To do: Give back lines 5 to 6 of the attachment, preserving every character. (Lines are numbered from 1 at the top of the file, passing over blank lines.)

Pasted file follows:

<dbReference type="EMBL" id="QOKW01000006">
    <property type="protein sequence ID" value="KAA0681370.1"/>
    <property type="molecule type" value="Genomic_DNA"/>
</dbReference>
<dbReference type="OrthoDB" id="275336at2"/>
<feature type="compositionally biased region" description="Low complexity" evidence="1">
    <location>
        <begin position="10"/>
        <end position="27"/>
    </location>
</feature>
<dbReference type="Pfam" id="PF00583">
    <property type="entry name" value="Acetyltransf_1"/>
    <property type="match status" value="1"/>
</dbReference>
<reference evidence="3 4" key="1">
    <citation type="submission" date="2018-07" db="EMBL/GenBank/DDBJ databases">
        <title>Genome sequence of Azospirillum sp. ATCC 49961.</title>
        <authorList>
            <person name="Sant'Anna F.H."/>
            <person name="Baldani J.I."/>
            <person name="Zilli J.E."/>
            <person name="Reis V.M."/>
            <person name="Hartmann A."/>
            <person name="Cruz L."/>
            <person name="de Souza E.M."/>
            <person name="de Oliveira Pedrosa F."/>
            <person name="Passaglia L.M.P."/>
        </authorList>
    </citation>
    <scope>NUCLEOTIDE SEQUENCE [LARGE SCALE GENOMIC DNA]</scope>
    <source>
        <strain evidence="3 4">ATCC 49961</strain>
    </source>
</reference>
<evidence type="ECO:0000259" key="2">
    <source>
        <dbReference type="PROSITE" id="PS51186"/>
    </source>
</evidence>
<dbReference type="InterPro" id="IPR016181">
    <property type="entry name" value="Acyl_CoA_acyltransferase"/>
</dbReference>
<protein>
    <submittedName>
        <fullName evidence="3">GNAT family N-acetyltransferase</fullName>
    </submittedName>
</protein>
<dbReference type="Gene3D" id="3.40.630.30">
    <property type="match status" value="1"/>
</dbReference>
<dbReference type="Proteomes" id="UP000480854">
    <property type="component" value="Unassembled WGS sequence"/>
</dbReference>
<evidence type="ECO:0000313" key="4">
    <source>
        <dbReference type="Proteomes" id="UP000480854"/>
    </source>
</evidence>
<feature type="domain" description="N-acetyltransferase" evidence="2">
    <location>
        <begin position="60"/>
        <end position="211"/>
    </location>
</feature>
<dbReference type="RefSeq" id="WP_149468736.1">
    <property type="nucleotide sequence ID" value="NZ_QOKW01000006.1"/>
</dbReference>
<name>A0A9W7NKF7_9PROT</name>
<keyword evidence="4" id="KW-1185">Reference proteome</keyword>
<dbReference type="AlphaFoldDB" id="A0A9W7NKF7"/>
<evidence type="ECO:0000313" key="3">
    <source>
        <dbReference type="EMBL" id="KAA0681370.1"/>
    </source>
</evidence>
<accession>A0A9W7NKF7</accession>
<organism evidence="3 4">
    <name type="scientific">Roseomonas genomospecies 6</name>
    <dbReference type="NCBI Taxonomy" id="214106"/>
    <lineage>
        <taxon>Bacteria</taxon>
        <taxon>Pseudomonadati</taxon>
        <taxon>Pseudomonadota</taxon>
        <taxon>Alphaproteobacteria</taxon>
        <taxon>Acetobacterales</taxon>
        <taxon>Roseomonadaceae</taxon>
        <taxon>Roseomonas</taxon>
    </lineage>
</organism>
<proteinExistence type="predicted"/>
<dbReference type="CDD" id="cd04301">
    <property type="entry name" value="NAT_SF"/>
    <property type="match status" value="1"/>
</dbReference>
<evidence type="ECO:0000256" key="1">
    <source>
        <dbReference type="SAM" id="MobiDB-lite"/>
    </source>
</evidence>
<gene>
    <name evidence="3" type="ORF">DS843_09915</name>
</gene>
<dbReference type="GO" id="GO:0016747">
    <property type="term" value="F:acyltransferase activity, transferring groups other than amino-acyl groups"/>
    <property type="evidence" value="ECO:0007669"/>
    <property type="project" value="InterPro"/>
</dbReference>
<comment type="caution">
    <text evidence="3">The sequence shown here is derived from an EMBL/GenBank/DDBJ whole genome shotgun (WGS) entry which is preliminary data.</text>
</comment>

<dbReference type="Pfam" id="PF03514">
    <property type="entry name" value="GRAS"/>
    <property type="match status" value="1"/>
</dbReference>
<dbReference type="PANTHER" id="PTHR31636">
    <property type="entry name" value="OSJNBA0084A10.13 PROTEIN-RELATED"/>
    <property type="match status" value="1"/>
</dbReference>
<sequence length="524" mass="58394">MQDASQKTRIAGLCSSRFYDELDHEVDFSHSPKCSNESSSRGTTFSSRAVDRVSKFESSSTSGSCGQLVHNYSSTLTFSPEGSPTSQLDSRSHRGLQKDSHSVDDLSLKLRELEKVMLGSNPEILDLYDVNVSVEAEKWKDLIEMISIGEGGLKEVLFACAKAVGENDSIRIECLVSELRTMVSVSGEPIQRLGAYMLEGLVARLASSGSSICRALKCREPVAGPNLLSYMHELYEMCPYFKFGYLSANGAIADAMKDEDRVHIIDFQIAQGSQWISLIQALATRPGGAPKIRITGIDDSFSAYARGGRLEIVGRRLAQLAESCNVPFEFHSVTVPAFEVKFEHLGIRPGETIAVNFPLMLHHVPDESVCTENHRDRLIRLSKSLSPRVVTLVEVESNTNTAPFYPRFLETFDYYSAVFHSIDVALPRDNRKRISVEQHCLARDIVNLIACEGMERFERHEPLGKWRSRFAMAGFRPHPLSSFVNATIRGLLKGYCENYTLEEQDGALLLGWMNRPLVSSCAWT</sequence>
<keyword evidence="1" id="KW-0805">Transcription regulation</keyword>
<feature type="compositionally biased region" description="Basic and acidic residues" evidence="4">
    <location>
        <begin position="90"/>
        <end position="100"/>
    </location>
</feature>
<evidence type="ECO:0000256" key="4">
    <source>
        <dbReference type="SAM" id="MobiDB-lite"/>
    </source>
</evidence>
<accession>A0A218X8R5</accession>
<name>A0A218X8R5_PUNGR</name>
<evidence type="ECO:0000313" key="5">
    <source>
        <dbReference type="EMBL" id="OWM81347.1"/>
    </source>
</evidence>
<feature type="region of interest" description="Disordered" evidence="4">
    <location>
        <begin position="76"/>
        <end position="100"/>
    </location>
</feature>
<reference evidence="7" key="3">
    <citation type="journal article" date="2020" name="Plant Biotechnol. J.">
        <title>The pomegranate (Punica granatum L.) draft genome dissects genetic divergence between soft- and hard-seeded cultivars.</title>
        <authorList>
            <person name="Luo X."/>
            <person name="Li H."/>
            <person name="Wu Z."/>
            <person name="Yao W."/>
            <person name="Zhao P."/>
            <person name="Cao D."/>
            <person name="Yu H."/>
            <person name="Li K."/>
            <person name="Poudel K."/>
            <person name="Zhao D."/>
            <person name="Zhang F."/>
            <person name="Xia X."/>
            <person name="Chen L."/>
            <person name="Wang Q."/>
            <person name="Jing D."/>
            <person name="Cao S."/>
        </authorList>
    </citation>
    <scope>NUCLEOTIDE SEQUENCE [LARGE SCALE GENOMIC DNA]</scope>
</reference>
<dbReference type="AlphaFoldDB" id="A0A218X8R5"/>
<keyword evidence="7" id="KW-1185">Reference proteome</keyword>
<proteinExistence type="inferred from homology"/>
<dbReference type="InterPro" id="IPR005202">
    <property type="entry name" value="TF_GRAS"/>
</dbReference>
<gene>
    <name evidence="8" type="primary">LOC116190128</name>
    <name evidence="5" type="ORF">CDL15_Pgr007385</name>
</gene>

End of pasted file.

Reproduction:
<dbReference type="OrthoDB" id="275336at2"/>
<feature type="compositionally biased region" description="Low complexity" evidence="1">